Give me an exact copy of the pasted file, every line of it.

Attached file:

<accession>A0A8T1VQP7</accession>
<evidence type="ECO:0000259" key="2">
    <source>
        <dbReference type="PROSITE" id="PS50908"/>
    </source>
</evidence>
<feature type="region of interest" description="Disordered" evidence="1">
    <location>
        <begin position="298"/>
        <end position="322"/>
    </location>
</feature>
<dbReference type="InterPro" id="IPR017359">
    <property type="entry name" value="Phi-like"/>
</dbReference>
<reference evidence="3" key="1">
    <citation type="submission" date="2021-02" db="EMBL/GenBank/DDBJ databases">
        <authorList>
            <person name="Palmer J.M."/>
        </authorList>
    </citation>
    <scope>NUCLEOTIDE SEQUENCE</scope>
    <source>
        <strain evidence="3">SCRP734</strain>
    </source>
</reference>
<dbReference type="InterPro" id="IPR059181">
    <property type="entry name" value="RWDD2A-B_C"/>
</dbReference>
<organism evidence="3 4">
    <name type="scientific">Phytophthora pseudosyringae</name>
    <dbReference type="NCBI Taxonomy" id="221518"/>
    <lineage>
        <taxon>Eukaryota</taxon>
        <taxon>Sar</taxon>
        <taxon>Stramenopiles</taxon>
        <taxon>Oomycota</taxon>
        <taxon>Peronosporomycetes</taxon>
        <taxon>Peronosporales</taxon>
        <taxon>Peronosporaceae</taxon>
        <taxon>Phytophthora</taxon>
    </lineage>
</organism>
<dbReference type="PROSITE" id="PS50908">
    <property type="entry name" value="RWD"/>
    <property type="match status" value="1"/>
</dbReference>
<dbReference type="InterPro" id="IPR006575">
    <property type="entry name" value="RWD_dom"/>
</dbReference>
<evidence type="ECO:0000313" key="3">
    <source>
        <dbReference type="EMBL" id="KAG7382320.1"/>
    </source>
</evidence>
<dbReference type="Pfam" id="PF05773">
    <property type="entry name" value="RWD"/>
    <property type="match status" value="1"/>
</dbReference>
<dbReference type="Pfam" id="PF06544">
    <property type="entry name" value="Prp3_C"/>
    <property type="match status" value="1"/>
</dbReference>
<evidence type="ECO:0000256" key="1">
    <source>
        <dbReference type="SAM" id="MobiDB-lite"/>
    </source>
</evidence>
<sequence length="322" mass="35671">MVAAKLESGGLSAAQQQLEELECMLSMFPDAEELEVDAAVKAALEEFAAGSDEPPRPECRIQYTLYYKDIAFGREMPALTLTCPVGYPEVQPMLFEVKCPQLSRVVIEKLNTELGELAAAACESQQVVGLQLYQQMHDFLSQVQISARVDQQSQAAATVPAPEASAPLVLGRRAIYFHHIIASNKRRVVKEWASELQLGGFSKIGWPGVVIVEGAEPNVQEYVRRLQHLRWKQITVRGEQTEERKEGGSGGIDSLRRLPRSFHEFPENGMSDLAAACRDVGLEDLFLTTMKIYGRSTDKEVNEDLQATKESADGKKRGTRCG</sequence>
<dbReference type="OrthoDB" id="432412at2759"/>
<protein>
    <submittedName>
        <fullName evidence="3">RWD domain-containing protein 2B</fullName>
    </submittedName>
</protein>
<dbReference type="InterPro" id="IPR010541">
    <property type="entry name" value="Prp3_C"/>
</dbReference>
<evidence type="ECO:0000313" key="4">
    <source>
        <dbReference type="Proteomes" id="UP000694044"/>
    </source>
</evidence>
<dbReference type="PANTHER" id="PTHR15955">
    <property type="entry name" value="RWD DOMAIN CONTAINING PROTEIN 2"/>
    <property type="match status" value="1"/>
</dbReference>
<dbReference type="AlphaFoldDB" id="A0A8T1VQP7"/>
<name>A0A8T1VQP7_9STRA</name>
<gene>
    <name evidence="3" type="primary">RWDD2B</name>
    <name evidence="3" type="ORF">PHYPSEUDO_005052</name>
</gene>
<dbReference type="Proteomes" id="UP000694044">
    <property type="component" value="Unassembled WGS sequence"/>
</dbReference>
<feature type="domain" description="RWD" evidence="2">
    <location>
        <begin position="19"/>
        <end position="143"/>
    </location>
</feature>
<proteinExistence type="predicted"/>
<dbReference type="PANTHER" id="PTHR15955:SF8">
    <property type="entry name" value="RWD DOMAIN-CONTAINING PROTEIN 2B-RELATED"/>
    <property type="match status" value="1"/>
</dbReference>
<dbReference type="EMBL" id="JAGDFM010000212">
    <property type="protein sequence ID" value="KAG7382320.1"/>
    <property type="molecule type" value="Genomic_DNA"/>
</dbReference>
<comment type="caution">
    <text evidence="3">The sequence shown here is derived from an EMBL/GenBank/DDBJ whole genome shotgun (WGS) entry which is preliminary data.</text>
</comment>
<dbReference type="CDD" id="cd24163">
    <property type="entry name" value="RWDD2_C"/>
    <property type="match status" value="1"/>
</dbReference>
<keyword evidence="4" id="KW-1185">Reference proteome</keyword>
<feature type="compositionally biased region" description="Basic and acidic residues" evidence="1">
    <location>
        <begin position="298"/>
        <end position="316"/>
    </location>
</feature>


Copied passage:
<accession>A0A8T1VQP7</accession>
<evidence type="ECO:0000259" key="2">
    <source>
        <dbReference type="PROSITE" id="PS50908"/>
    </source>
</evidence>
<feature type="region of interest" description="Disordered" evidence="1">
    <location>
        <begin position="298"/>
        <end position="322"/>
    </location>
</feature>
<dbReference type="InterPro" id="IPR017359">
    <property type="entry name" value="Phi-like"/>
</dbReference>
<reference evidence="3" key="1">
    <citation type="submission" date="2021-02" db="EMBL/GenBank/DDBJ databases">
        <authorList>
            <person name="Palmer J.M."/>
        </authorList>
    </citation>
    <scope>NUCLEOTIDE SEQUENCE</scope>
    <source>
        <strain evidence="3">SCRP734</strain>
    </source>
</reference>
<dbReference type="InterPro" id="IPR059181">
    <property type="entry name" value="RWDD2A-B_C"/>
</dbReference>
<organism evidence="3 4">
    <name type="scientific">Phytophthora pseudosyringae</name>
    <dbReference type="NCBI Taxonomy" id="221518"/>
    <lineage>
        <taxon>Eukaryota</taxon>
        <taxon>Sar</taxon>
        <taxon>Stramenopiles</taxon>
        <taxon>Oomycota</taxon>
        <taxon>Peronosporomycetes</taxon>
        <taxon>Peronosporales</taxon>
        <taxon>Peronosporaceae</taxon>
        <taxon>Phytophthora</taxon>
    </lineage>
</organism>
<dbReference type="PROSITE" id="PS50908">
    <property type="entry name" value="RWD"/>
    <property type="match status" value="1"/>
</dbReference>
<dbReference type="InterPro" id="IPR006575">
    <property type="entry name" value="RWD_dom"/>
</dbReference>
<evidence type="ECO:0000313" key="3">
    <source>
        <dbReference type="EMBL" id="KAG7382320.1"/>
    </source>
</evidence>
<dbReference type="Pfam" id="PF05773">
    <property type="entry name" value="RWD"/>
    <property type="match status" value="1"/>
</dbReference>
<dbReference type="Pfam" id="PF06544">
    <property type="entry name" value="Prp3_C"/>
    <property type="match status" value="1"/>
</dbReference>
<evidence type="ECO:0000256" key="1">
    <source>
        <dbReference type="SAM" id="MobiDB-lite"/>
    </source>
</evidence>
<sequence length="322" mass="35671">MVAAKLESGGLSAAQQQLEELECMLSMFPDAEELEVDAAVKAALEEFAAGSDEPPRPECRIQYTLYYKDIAFGREMPALTLTCPVGYPEVQPMLFEVKCPQLSRVVIEKLNTELGELAAAACESQQVVGLQLYQQMHDFLSQVQISARVDQQSQAAATVPAPEASAPLVLGRRAIYFHHIIASNKRRVVKEWASELQLGGFSKIGWPGVVIVEGAEPNVQEYVRRLQHLRWKQITVRGEQTEERKEGGSGGIDSLRRLPRSFHEFPENGMSDLAAACRDVGLEDLFLTTMKIYGRSTDKEVNEDLQATKESADGKKRGTRCG</sequence>
<dbReference type="OrthoDB" id="432412at2759"/>
<protein>
    <submittedName>
        <fullName evidence="3">RWD domain-containing protein 2B</fullName>
    </submittedName>
</protein>
<dbReference type="InterPro" id="IPR010541">
    <property type="entry name" value="Prp3_C"/>
</dbReference>
<evidence type="ECO:0000313" key="4">
    <source>
        <dbReference type="Proteomes" id="UP000694044"/>
    </source>
</evidence>
<dbReference type="PANTHER" id="PTHR15955">
    <property type="entry name" value="RWD DOMAIN CONTAINING PROTEIN 2"/>
    <property type="match status" value="1"/>
</dbReference>
<dbReference type="AlphaFoldDB" id="A0A8T1VQP7"/>
<name>A0A8T1VQP7_9STRA</name>
<gene>
    <name evidence="3" type="primary">RWDD2B</name>
    <name evidence="3" type="ORF">PHYPSEUDO_005052</name>
</gene>
<dbReference type="Proteomes" id="UP000694044">
    <property type="component" value="Unassembled WGS sequence"/>
</dbReference>
<feature type="domain" description="RWD" evidence="2">
    <location>
        <begin position="19"/>
        <end position="143"/>
    </location>
</feature>
<proteinExistence type="predicted"/>
<dbReference type="PANTHER" id="PTHR15955:SF8">
    <property type="entry name" value="RWD DOMAIN-CONTAINING PROTEIN 2B-RELATED"/>
    <property type="match status" value="1"/>
</dbReference>
<dbReference type="EMBL" id="JAGDFM010000212">
    <property type="protein sequence ID" value="KAG7382320.1"/>
    <property type="molecule type" value="Genomic_DNA"/>
</dbReference>
<comment type="caution">
    <text evidence="3">The sequence shown here is derived from an EMBL/GenBank/DDBJ whole genome shotgun (WGS) entry which is preliminary data.</text>
</comment>
<dbReference type="CDD" id="cd24163">
    <property type="entry name" value="RWDD2_C"/>
    <property type="match status" value="1"/>
</dbReference>
<keyword evidence="4" id="KW-1185">Reference proteome</keyword>
<feature type="compositionally biased region" description="Basic and acidic residues" evidence="1">
    <location>
        <begin position="298"/>
        <end position="316"/>
    </location>
</feature>